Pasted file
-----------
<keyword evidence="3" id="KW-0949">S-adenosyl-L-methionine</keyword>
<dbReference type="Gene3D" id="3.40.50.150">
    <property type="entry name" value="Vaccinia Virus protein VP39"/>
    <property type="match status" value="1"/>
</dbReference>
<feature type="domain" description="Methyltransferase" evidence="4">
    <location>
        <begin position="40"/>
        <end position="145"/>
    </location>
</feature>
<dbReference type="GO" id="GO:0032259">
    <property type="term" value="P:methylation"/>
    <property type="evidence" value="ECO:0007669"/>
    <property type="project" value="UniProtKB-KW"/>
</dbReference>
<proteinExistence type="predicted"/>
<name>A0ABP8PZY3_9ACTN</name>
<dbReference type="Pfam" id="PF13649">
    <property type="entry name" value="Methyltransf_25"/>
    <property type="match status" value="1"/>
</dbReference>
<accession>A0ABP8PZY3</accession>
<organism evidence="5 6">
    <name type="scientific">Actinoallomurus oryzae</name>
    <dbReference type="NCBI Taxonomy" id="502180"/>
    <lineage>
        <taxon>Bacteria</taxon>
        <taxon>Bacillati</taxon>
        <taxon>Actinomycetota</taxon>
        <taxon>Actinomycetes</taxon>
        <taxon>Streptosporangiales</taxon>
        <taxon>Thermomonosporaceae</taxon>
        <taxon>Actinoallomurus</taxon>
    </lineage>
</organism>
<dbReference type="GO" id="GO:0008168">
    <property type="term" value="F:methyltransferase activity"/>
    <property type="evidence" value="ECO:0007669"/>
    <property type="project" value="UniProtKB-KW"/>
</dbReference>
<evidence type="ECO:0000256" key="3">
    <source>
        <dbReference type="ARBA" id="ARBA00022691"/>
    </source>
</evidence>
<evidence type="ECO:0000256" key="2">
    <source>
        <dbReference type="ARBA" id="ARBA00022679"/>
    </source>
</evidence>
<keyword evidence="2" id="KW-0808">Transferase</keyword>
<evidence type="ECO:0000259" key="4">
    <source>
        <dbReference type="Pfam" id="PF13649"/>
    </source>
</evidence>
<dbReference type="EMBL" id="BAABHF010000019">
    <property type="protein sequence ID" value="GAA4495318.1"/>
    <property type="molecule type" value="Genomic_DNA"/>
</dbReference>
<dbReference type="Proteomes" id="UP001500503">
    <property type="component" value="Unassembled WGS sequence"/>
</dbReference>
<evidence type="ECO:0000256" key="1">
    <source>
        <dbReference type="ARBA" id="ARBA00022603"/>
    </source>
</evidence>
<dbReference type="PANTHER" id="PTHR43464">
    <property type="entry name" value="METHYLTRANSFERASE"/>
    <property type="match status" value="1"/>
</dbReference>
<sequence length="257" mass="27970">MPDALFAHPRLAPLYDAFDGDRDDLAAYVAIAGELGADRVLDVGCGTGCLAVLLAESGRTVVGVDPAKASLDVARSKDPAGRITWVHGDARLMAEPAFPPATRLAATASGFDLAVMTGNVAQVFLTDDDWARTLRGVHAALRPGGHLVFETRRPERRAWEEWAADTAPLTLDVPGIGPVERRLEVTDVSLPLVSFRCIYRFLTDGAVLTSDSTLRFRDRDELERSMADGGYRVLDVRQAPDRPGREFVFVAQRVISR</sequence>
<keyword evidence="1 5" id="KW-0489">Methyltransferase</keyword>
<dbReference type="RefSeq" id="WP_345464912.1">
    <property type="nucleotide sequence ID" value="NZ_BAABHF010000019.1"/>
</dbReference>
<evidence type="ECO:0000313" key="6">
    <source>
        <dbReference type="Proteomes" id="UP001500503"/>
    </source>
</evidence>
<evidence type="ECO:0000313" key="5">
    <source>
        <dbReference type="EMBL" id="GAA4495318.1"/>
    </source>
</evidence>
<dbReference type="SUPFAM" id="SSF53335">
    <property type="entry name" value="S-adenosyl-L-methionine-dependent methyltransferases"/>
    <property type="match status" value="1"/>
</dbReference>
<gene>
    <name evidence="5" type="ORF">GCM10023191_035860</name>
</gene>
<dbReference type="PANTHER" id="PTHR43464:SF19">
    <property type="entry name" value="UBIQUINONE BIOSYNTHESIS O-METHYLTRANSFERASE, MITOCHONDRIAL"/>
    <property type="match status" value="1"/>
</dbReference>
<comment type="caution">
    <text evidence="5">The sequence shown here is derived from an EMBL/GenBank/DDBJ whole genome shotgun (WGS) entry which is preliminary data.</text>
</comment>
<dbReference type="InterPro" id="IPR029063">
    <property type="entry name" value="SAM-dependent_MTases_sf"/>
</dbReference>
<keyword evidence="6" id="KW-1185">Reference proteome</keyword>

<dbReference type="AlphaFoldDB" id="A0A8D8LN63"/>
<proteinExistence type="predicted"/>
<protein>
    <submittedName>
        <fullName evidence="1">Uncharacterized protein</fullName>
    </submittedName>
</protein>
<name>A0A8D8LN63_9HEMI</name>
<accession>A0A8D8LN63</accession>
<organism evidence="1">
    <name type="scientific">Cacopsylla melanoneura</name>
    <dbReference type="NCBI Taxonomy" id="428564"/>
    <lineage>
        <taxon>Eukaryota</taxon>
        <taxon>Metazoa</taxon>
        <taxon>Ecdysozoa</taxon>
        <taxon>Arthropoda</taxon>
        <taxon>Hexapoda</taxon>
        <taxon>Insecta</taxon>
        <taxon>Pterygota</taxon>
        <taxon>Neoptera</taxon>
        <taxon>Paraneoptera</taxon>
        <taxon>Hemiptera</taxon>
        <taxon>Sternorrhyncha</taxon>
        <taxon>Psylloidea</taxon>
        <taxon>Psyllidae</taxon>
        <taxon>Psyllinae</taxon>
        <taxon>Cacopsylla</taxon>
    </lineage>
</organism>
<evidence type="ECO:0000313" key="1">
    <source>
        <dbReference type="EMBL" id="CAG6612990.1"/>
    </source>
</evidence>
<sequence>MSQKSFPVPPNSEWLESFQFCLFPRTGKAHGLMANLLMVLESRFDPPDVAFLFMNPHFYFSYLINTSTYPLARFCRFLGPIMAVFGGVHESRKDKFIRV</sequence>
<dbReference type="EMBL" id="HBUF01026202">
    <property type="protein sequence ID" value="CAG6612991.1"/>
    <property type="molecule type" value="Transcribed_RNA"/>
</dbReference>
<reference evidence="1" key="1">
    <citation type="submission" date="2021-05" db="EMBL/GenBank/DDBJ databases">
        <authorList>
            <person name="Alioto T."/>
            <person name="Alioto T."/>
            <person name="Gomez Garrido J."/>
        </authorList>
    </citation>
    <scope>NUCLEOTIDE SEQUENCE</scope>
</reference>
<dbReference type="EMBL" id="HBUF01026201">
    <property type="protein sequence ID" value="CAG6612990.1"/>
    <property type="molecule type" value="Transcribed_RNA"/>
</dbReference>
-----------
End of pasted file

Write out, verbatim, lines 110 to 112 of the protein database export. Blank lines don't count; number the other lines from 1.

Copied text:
    <submittedName>
        <fullName evidence="1">Uncharacterized protein</fullName>
    </submittedName>